6 Golden Rules for Photographers Working With Models

in Tips For Photographers

Model Shannon on a Shoot

Working with people or models is often a challenge when a ‘for fun’ photographer tries to switch gears from landscape photography or still life photography to portrait, fashion or lifestyle photography.

I’ve got 6 golden rules I follow whenever I work with a model. If the model is my best friend or a complete stranger I am always careful to follow these six rules because they have become habit and I think following them has helped lead to my success with shooting people!

Rule #1 Never Touch Your Model

If your models strap becomes tangled or tag is showing or hair is out of place, it might be your first instinct to fix it. Don’t!

Instead, ask them to fix it, say “Your right strap is twisted, can you untwist it” or “you have an eyelash on your left cheek”. If they are having trouble taking care of the problem then you can ask permission to help them, with something like “do you want me to help you with that.”

Why shouldn’t you touch your model? It’s a personal space issue, most models will bring an escort to their first shoot with a photographer to make sure they feel comfortable, you approaching and touching your model in any way might make them uncomfortable, just hedge your bets and assume they will be uncomfortable if you touch them and always ask – even if they’ve said yes before, ask again before touching or adjusting them in any way.

Rule #2 If Your Model is Uncomfortable it Will Show in the Photo

By this I mean emotionally uncomfortable as well as physically uncomfortable. If your model is lying down on some rocks it’s not going to be comfortable, if you ask them to move their arms and legs in ways their body usually doesn’t naturally go it will be uncomfortable.

I always start by having my models find a comfortable position and ask the to move and make minor adjustments through suggestions like can you move your hand up to the wood, or can you put your left leg out further and lean forward with it. When statements are phrased as questions the model will feel more comfortable saying no or suggesting alternatives if it’s an uncomfortable pose.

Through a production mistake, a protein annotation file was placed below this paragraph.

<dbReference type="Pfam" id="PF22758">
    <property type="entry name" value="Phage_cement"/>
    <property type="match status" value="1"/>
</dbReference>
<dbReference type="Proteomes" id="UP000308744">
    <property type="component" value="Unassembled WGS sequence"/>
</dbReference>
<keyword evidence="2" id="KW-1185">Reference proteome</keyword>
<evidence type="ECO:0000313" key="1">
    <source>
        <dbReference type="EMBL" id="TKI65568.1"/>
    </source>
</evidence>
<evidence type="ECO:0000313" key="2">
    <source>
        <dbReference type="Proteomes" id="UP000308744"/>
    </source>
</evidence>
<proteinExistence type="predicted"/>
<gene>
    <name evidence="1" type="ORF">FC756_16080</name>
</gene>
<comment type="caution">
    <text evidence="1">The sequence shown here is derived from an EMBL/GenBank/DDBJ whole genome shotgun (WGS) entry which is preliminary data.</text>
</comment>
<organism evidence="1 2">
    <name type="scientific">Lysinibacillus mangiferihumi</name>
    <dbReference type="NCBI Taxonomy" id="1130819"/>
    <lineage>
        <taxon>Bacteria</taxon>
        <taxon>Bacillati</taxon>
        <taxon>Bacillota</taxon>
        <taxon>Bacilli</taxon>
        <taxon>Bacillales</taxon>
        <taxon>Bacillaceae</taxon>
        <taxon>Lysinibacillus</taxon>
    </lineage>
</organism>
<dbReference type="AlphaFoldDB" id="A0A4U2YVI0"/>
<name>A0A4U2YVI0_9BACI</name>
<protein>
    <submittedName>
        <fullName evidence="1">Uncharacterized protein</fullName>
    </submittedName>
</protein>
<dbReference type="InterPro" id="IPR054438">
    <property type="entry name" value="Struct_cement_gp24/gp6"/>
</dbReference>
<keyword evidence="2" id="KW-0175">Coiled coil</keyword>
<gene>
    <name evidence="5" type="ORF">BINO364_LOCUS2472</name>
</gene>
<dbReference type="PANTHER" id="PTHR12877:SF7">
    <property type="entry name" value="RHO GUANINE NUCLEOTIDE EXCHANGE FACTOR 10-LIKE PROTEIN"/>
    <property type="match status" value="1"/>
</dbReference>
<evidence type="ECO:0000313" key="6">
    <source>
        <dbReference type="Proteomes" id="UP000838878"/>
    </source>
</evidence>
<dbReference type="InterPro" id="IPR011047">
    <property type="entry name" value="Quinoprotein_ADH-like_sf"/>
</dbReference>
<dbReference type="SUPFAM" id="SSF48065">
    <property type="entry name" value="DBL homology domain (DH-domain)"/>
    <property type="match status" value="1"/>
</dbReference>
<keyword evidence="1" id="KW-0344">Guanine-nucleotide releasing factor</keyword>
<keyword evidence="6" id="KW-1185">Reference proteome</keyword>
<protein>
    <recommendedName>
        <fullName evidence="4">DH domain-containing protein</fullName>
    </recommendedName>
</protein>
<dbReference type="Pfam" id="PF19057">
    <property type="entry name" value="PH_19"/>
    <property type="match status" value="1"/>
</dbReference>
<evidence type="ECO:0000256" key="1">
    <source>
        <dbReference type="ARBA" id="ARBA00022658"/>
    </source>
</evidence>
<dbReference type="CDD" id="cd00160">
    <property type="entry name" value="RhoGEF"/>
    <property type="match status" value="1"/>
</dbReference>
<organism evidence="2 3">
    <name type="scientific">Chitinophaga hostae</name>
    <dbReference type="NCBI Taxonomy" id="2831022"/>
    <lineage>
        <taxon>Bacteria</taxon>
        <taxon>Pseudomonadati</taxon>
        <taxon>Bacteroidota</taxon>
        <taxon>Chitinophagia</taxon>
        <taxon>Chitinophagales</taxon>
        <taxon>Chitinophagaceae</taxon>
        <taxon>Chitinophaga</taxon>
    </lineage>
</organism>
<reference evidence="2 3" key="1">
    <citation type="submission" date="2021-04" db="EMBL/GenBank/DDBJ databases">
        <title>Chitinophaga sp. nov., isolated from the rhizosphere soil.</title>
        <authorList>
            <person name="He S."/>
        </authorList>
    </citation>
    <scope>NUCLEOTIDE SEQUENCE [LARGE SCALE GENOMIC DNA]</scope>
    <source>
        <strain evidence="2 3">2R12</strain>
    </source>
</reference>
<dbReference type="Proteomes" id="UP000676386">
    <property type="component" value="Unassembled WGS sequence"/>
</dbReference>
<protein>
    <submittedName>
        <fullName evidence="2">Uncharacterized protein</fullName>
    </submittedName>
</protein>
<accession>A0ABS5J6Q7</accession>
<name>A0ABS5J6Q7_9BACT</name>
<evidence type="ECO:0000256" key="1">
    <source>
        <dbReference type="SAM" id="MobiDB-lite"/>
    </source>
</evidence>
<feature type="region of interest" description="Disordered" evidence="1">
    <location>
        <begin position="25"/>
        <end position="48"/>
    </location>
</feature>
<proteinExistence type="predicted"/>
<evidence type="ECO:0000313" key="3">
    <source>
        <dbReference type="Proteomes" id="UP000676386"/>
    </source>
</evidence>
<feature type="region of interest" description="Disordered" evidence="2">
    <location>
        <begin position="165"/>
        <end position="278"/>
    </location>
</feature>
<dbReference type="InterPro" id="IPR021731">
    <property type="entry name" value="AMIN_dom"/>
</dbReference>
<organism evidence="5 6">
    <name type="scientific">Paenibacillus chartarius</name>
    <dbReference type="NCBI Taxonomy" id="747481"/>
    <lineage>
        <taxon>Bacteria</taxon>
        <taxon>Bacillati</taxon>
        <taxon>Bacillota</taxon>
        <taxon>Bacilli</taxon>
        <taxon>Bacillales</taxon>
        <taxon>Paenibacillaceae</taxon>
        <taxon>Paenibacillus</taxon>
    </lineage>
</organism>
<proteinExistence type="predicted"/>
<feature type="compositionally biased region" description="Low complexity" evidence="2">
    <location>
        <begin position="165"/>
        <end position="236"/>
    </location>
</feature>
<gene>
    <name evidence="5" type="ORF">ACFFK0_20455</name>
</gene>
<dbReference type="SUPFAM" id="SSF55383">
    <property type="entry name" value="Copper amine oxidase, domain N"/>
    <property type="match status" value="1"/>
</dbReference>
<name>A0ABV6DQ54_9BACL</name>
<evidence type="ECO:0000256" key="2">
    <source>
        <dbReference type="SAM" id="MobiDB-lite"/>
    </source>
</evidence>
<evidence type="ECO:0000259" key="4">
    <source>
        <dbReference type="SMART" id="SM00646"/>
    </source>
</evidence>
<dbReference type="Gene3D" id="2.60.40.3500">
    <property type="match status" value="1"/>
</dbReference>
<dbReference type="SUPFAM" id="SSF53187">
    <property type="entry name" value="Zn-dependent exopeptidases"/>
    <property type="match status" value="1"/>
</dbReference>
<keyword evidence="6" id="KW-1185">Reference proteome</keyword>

Sometimes you need your model in an awkward position to extract the right uncomfortable facial expressions for a specific mood – so don’t forget to use the opposite of these rules to your advantage as well.

Rule #3 Talk to Your Model

Get to know them as a person. As you learn more about this person their personality will begin to show more in the photographs. You will be more aware of what defines them as a person and they will feel more comfortable and open with you to sharing parts of their soul, which strangely enough some people say them camera steals from them.

I have a few questions I ask all my models as we start to get to know each other and develop a relationship during the shoot:

  • What do you do for work?
  • How did they get involved in the community you connected with them through?
  • What do they hope to accomplish with modeling?
  • What made them get into modeling?

Most conversations branch off naturally from those topics.

Rule #4 Encourage Collaborative Ideas

If your model has an idea for a shot that you know won’t work out – try it anyways, if it is doable. You’re better off giving your all to every possible idea than to disregard a persons idea risking missing out on their next brilliant one. If you don’t think a shot is working suggest variations on it – collaboration is the best way to come up with great ideas.

Rule #5 Show or Explain What You are Doing and Why

This mostly applies to beginner models or people who are still new at being in front of the camera.

If you ask a model to change their hand position, tell them why – this way you won’t have to continue to correct something about their positioning as often since it’s something they will become more aware of.

How many times did you mom yell at your to take your muddy shoes off at the door?

Letting your model know to move their leg out so it doesn’t look like they’re one legged, or to leave space between their arms and bodies so they have a more defined shape is a great way for both of you to make each others experiences a bit easier throughout the shoot.

Rule #6 Praise Often

No it’s not about booting egos – it’s about encouragement. Phrases like – wow that’s a great expression can you hold that for a few more shots, or that was pretty when you moved your hair or perfect pose can go a long way. It goes without saying over praise can get lame but if you think it looks good – tell your model – they want to know too.

{ 3 comments… read them below or add one }

Carmen April 4, 2009 at 7:40 am

Hi Terri, stumbled on your blog through browsing twitter. This is such a great article! I’ve been intimidated to set up shoots with models who have approached me on MM and this article has helped a little. I’ll be sure to continue browsing your blog for other great tips and articles! thank you!

Stuart May 25, 2009 at 2:59 pm

Such good advice! Thanks so much for taking the time to share.

Liz Gibson December 9, 2010 at 9:26 pm

I disagree with Rule #4. When I work with models I have a very defined image in mind that I want to capture. The model knows in advantage what the theme will be and what I expect from them.

It’s horses for courses; some photographers want ideas from the model and some don’t.

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